What is the language of love? The tongue-twirling lyublu? The kissy kissy amour? The caress of amore? The abruptness of love? The explosive finish to liebe? Or the business-like Estonian armastus?
We thought about these differences at a multi-lingual concert in Tallinn belatedly celebrating the 100th birthday of Edith Piaf with a set of 15 songs associated with her, nearly all about the experience and follies of love in one of the best languages of love, French.
We adore the music, particularly in a cabaret setting. So it was delightful to nestle down amid the café tables in Tallinn’s Winter Garden Cafe, or Talvaaed. That somewhat austere, unadorned room spans the space joining the two parts of the main music venues in town, the Estonian Opera House and Concert Hall. A large number of plastic trees and plants at least gave the place a greenhouse look.
The tables were nearly full, a good crowd on a Tuesday night of about 100. Most of them were elderly women, though a few hardy men accompanied their partners for the event. One stalwart fellow was surrounded by five women at his table. Of the few younger men, most came in couples.
On stage, the backup group included a capable bass and piano player, as well as an accordionist, Jaak Lutsoja, who was superb. He provided the main accompaniment to the singer, but improvised deftly on the breaks and introduced striking sound effects to add emotional impact to the songs.
Surprisingly the singer was physically just the opposite of Piaf. Erkki Otsman was a lanky man with a shaven head, and a very pliable face, where Piaf was slight, short and curly-haired. But his low tenor voice was up to the task of imitating her husky voice as well as her expressiveness. He should know how: he’s been doing Piaf songs for over 20 years and won prizes from “Les Amis d’Edith Piaf” association. Otsman might have felt somewhat hamstrung by the need to emulate her style, but his delight and capability in the songs shone through.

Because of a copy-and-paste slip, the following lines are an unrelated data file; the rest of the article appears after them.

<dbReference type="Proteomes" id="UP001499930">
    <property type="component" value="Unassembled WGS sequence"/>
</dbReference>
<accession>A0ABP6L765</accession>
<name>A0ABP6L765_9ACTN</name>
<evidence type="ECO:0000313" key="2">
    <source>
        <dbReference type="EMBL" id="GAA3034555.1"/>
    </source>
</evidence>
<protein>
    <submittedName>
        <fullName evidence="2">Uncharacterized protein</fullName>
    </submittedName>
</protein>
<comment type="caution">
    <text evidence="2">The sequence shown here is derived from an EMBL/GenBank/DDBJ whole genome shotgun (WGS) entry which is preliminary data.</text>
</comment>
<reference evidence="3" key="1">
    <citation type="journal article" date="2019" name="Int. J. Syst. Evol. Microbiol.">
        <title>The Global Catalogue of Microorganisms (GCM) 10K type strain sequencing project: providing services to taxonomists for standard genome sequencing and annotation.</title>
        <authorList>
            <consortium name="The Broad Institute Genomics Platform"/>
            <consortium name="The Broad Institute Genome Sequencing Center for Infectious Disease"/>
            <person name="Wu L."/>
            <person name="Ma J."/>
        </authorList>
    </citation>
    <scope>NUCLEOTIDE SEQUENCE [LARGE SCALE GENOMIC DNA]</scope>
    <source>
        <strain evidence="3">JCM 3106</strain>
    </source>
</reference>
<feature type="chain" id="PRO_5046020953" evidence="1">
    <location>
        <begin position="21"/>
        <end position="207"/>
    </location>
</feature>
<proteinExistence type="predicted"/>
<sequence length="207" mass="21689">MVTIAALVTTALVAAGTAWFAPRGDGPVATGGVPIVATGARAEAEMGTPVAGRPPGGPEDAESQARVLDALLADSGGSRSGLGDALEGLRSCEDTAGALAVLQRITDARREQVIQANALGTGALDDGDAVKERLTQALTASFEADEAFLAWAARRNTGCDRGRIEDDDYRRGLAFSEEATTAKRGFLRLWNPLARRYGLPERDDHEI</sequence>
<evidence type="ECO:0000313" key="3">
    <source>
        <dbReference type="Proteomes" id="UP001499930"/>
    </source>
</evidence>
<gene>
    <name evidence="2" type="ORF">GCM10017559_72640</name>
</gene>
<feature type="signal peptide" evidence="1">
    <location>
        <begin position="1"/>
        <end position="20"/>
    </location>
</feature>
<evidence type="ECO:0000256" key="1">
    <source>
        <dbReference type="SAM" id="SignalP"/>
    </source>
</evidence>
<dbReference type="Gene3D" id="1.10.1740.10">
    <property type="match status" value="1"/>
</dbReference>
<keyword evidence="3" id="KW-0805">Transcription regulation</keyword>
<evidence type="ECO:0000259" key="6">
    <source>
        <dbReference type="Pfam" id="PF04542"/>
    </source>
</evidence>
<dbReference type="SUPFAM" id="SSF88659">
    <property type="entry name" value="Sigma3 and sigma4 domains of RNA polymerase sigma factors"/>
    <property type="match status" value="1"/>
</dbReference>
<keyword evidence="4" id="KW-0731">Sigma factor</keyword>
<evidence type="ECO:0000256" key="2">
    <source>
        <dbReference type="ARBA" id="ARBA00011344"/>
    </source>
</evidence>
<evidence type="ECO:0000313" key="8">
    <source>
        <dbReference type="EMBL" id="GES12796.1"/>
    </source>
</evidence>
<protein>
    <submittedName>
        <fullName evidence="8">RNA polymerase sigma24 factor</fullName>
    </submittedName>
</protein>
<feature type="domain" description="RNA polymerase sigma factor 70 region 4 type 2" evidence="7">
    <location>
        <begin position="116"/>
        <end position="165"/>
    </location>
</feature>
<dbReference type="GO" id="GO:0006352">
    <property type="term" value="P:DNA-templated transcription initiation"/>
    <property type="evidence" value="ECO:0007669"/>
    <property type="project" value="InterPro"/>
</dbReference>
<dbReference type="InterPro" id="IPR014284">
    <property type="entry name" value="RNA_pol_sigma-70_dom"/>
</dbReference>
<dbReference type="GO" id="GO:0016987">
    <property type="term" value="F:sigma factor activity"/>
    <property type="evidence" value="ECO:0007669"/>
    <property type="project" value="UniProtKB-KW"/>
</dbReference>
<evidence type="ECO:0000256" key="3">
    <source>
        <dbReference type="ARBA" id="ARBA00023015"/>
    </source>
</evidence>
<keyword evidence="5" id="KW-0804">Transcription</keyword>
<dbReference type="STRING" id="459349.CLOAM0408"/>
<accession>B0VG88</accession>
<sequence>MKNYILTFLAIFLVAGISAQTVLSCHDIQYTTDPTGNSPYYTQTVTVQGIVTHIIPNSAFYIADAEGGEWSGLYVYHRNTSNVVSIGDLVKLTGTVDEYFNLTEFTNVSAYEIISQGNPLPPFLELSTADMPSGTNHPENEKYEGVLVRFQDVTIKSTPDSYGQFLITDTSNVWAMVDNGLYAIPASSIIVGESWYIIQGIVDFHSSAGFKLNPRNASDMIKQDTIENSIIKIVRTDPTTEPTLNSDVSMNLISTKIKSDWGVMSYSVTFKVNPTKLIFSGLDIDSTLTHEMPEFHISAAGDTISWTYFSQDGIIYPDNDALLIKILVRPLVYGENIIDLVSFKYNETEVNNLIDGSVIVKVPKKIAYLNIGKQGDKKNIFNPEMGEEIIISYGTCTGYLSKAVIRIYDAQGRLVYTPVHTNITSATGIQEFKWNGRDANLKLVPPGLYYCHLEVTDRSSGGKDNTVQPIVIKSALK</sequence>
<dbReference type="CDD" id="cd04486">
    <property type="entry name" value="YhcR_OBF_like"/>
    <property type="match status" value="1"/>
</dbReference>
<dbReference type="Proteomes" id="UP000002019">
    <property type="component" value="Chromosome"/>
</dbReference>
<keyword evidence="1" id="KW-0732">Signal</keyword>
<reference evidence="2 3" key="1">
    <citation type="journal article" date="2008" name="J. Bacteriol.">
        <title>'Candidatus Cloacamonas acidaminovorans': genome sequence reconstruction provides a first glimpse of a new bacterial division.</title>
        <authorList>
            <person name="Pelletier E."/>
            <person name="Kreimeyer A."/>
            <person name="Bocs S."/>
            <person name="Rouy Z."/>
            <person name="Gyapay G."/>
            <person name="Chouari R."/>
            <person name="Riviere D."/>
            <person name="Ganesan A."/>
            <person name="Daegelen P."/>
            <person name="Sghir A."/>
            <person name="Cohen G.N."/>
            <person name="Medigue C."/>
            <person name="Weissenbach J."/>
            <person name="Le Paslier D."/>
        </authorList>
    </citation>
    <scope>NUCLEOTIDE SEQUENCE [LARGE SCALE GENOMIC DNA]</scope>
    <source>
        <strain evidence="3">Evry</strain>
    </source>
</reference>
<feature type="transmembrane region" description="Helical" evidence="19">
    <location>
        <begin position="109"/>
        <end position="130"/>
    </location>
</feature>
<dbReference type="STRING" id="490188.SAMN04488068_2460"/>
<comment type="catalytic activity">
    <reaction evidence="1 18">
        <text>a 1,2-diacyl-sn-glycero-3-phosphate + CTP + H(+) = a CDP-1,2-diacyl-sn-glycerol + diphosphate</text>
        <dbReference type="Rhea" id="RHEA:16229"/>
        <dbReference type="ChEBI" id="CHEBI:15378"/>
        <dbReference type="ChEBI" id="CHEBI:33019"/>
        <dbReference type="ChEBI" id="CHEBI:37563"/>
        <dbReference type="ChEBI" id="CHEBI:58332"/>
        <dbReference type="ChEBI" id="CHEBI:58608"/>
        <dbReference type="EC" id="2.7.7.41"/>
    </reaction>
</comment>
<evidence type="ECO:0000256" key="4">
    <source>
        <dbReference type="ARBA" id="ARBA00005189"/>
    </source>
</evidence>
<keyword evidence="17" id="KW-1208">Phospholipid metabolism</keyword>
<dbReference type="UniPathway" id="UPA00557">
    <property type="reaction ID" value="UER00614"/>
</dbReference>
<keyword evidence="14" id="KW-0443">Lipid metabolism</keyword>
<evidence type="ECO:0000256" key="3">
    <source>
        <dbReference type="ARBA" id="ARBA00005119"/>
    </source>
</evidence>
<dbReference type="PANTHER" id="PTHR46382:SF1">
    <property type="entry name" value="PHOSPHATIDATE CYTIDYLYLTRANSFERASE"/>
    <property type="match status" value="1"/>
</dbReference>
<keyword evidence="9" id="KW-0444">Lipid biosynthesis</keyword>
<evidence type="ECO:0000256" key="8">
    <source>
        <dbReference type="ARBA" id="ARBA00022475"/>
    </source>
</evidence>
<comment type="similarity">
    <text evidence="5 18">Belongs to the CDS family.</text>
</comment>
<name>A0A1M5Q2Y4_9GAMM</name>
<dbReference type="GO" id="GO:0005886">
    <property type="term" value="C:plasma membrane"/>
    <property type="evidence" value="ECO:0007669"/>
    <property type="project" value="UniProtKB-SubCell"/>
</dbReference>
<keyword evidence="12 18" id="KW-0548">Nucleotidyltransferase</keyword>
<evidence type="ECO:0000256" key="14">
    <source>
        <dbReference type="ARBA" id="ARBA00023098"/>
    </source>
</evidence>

Our only problem was language. After a brief introduction in a variety of languages including English and French, the rest of the concert unfolded in either Estonian or French. All the introductions he made to the songs were in Estonian so we missed out on his explanations and biographical context. But we could have expected that.
Happily, Otsman sang most of the songs in their original French, carefully like a non-native speaker often does in a foreign language. We could generally decipher the lyrics particularly with the help of our phones to follow along. Displaying the lyrics in some way might have helped everyone, but we understood that they also distract from attention to the performance itself. For the benefit of the local crowd, he even sang a few songs in Estonian. These sounded fairly mellifluous anyway, though typically we had no idea what he was singing.
Perhaps the French lyrics posed some difficulty for the Estonians too, for the audience didn’t seem all that enthusiastic. They did pretty well with rhythmic clapping to some of the more exuberant songs. But they were a tough crowd to rouse when called upon to sing the repeated closing line in “La goualante de Pauvre Jean”…On n’est rien du tout, i.e., [Without love,] we are nothing at all.
Or perhaps, as we had been warned, the older Estonian generation could be quite dour and reserved after growing up under Soviet rule. That must make it particularly tough to sing out loudly about amour, liebe or armastus, whatever the language.
(Also, for more pictures from Estonia and the Baltics, CLICK HERE to view the slideshow at the end of the Baltics itinerary page.)